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Writing a Novel That (Actually) Makes Money

I am NO expert at writing a novel that will win you awards. Or help you become a New York Times bestseller. Or establish your reputation in the literary canon. (Just head over to Amazon and you'll find thousands of books willing to take your money.)

But i can tell you what i've learned - the hard way - about writing a novel that a good amount of people will actually pay for.

So, here are 5 tips writing a novel that's entertaining, emotionally- satisfying and attracts readers for years to come.

Writing a Novel Tip #1: Write a Damn Shorter Novel Than You think You Should

I know I've said it before, but it bears repeating. The #1 key to a successful career as a novelist is to break up LARGE novels into smaller (ish) novel chunks of series goodness.

This doesn't mean churning out those 5K words worthless spam crap you see on Amazon. But it does mean shooting for a more comfortable 20-25K range for your fiction.

This is because:

  • It's what readers want (I know it sounds weird, but it's true)
  • It makes it easier for your existing books to be found
  • It helps you SPEED up the time to publication

Now, the length will depend on the genre. (Thrillers can usually go shorter than romance.) But whatever length you planned on before, reduce it by 50% and start from there.

Quick Tip: Write shorter books. And more of 'em.

Writing a Novel Tip #2: Write in a Genre People Give a Crap About

Sorry to all those wanting to write a literary post-modern treatise on the malaise of the human condition. But if you want to make some actual, serious money from your novels it REALLY helps if your novel is one of these:

  • Romance
  • Erotica
  • Sci-Fi
  • Fantasy
  • Mystery/Thriller
  • YA

This isn't my personal taste. I actully like Kafka-eque novels about existential ennui. But most people are busy, and have things to do. Like make money and watch Keeping Up With the Kardashians.

So, if you want to have a fighting chance of finding a seriously good audience for your novel then SKIP the Albert Camus philosophical debates...and go for a good-old cozy mystery instead.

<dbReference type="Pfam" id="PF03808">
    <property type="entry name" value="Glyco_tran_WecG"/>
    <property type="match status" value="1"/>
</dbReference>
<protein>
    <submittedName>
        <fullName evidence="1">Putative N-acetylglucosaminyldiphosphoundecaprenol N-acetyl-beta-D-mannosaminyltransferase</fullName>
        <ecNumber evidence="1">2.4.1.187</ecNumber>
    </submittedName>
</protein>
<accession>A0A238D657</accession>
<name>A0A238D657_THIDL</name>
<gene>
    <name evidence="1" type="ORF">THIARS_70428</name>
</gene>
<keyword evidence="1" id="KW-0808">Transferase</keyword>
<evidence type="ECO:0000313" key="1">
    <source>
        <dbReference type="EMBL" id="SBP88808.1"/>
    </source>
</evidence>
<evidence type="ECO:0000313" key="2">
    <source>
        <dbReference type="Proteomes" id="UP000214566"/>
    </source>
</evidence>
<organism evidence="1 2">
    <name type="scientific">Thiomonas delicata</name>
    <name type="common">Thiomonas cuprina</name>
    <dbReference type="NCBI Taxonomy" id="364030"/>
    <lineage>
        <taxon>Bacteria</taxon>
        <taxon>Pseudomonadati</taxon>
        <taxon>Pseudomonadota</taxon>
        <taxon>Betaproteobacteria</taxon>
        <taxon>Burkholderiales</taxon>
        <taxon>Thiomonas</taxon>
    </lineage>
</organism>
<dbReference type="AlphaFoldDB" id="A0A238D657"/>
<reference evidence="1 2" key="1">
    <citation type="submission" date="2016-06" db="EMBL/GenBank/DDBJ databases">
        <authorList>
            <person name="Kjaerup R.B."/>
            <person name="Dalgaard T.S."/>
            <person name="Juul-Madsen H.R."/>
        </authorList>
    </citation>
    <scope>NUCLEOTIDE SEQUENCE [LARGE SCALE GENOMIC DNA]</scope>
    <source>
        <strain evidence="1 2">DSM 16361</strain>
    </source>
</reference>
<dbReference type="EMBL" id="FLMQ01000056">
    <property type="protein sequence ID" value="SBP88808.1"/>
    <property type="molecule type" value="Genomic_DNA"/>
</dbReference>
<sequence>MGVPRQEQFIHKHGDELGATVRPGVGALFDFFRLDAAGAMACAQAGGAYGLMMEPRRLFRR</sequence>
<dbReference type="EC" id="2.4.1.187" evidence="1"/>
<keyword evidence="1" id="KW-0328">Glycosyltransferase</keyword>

Writing a Novel Tip #3: Ground Your Novel in One Central (Huge) Dilemma for the Main Character

I come from the film development world originally, where plotting and structure are as important as getting a botox-infused A-list actress to sign on to your project.

And I know that fiction writing is a bit more fluid in its story structure. But...

...there is one element that I believe marks the difference between a kick-ass, best-selling novel and a mediocre prose collection.

And that is having a central character facing a HUGE MONGO dilemma. Now this dilemma doesn't have to rise to the level of Sophie's Choice.

But it's really helpful - for both artistic and marketing reasons - to have a simple, but powerful dilemma facing your hero or heroine.

Do I be with the man I love (even if it means becoming a vampire)? (Twilight)

And the best, coolest thing about dilemmas is they DEMONSTRATE character, without all those boring, long speeches where characters EXPLAIN how they feel.

Dilemmas are your friend. Embrace them. (And your readers will embrace your work.)

Writing a Novel Tip #4: Make Sure Every Chapter Ends With Scary Violins

Now I'm not suggesting you pen your novel like you're writing a soap opera. (God forbid you write something that helps laundry detergent.) But...

As you write your novel think about each chapter having that "dramatic violin stinger" feel to it. These are the music scores - the Dun! Dun! Dun! - that let you know something BIG is happening.

And the best way to do this is to have UNANSWERED questions at the end of your chapters.

Example: You know in all those soap operas where two characters are talking and one of them says:

Jane: But if Jim's not the father...then who is?


What would be horrible is:

Jane: But if Jim's not the father...then who is?

Beth: Well...probably Bob.


Doesn't quite work, does it?

So try your best to end each chapter with some unanswered question or twist or surprise or something that points your readers to the next chapter. (And if you're able to do that over and over, you'll have a best selling novel on your hands in no time.)

Michael Rogan

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